Geochemical evidence for fluid flow in the upper and subducting plates of the Costa Rica margin; results from CRISP drilling during Exp. 334 and 344

Author(s): Torres, M. E.; Solomon, E. A.; Kastner, M.; Harris, R. N.; Formolo, M.; Choi, J.; Berg, R. D.; Nuzzo, M.
Author Affiliation(s): Primary:
Oregon State University, Corvallis, OR, United States
Other:
University of Washington, United States
Scripps Institution of Oceanography, United States
University of Tulsa, United States
Korea Institute of Geoscience and Mineral Resources, South Korea
University of Lisbon, Portugal
Volume Title: AGU 2013 fall meeting
Source: American Geophysical Union Fall Meeting, Vol.2013; American Geophysical Union 2013 fall meeting, San Francisco, CA, Dec. 9-13, 2013. Publisher: American Geophysical Union, Washington, DC, United States
Note: In English
Summary: CRISP (Costa Rica Seismogenesis Project) is designed to investigate the processes that control fault zone behavior during earthquake nucleation and rupture propagation at erosional subduction zones. Fluids and associated diagenetic reactions are key components of this project, as they can have a profound impact on the shallow thermal structure and fluid content of the subducting and upper plates; fault zone stability and seismogenesis; and the transfer of elements and isotopes to the ocean, volcanic arc, and mantle. The pore fluid geochemistry at sites drilled in the upper and middle slope of the Costa Rica margin document fluid advection along fault zones in the upper plate, and demarcate a horizontal fluid transport zone along the discontinuity between the slope apron and underlying upper plate sediments that is continuous between Sites U1378 and U1379. Fluid flow at these sites overprints the general geochemical profiles that are influenced by in situ diagenetic reactions such as ion exchange, microbial metabolic processes, volcanic ash alteration, and carbonate diagenesis. Site U1379, drilled on the upper slope above the locked portion of the plate boundary, intersected a coarser-grained sediment interval with pervasive faulting at ≈600 to 800 mbsf. Here a decrease in the concentration of Cl and of other major elements, and maxima in thermogenic hydrocarbon concentrations are observed. Based on the geothermal gradient at this site the temperature is too low to support the in situ production of thermogenic hydrocarbons or for extensive clay dehydration, thus these geochemical signals indicate a deeper source for the fluid and migration along the permeable horizons. These deep-sourced fluid signatures are even more pronounced at Sites U1378 and 1380, drilled in the middle slope, above the unlocked portion of the plate boundary. Here the horizontal transport zone is well confined to a shear zone that extends from ≈480 to 550 mbsf, at the boundary between lithologic Units I and II that defines the interface between the slope sediment cover and deeper upper plate material. The Cl, Li, and hydrocarbon concentration data indicate that this fluid originated from a source temperature greater than 90°C. Within the well-cemented sediments below the slope cover, there is a more pervasive non-focussed transport of a fluid, fresher than seawater, having a strong signature of ash/basalt interaction (high Ca, low Mg), and a marked increase in C1/C2+ ratio, indicating either a more biogenic signature of the gases or/and an extensive migration effect on the gas composition. Geochemical data at two sites drilled on the incoming plate, reveal fluid flow within the permeable upper oceanic crust. At Site U1381, the sulfate concentration profile shows a reversal below ≈40 mbsf, with a steady increase in concentration with depth. This observation is similar to that previously reported at the nearby incoming sediment section offshore the Nicoya Peninsula, and reflect diffusional communication with a fluid with seawater-like chemistry in the igneous basement. The sulfate concentration profile at Site U1414 is unusual in that it displays a second minimum at 330 mbsf, which corresponds to a sharp minimum in calcium and a maximum in barium concentrations. These data suggest lateral flow of fluid originating landward of Site U1414 where microbial oxidation of methane and/or other organic carbon sources has depleted dissolved sulfate.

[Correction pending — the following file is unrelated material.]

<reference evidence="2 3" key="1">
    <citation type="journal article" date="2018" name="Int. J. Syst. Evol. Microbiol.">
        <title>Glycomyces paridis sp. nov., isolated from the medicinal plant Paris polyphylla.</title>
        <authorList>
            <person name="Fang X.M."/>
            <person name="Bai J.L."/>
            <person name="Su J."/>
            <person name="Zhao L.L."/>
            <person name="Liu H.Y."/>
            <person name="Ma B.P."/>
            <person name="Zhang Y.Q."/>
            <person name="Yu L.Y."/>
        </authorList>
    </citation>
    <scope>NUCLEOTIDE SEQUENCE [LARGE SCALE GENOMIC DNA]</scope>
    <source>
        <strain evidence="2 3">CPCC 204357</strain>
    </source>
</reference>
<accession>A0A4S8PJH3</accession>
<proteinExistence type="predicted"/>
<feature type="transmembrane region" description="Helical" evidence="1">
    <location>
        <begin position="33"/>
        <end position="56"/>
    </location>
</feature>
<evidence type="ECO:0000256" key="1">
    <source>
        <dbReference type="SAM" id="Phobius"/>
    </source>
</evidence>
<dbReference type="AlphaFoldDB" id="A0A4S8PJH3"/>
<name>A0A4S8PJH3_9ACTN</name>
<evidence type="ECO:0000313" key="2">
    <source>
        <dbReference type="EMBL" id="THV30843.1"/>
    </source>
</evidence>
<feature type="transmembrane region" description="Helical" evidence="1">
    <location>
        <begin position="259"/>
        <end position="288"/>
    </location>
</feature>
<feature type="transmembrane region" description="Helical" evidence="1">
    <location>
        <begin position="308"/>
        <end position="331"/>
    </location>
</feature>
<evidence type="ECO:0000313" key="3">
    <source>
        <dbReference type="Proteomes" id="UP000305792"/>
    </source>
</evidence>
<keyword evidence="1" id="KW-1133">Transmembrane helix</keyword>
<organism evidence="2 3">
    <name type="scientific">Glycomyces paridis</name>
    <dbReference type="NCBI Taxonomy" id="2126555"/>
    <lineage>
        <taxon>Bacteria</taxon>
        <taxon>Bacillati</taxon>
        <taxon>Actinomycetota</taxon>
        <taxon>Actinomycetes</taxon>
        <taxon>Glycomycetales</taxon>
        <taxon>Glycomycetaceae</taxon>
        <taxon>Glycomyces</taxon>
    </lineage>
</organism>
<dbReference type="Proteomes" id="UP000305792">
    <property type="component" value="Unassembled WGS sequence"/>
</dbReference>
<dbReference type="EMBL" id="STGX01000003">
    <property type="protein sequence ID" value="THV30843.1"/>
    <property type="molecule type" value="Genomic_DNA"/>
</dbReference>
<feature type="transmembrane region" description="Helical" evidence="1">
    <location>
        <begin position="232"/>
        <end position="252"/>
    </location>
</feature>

Year of Publication: 2013
Research Program: IODP Integrated Ocean Drilling Program
Key Words: 07 Marine Geology and Oceanography; Central America; Costa Rica; Costa Rica Seismogenesis Project; East Pacific; Expedition 334; Expedition 344; IODP Site U1378; IODP Site U1379; Integrated Ocean Drilling Program; Marine sediments; North Pacific; Northeast Pacific; Pacific Ocean; Plate tectonics; Sediments; Subduction; Subduction zones
Coordinates: N084051 N084051 W0840201 W0840202
N083532 N083532 W0840438 W0840438
Record ID: 2015037344
Copyright Information: GeoRef, Copyright 2019 American Geosciences Institute. Reference includes data supplied by, and/or abstract, Copyright, American Geophysical Union, Washington, DC, United States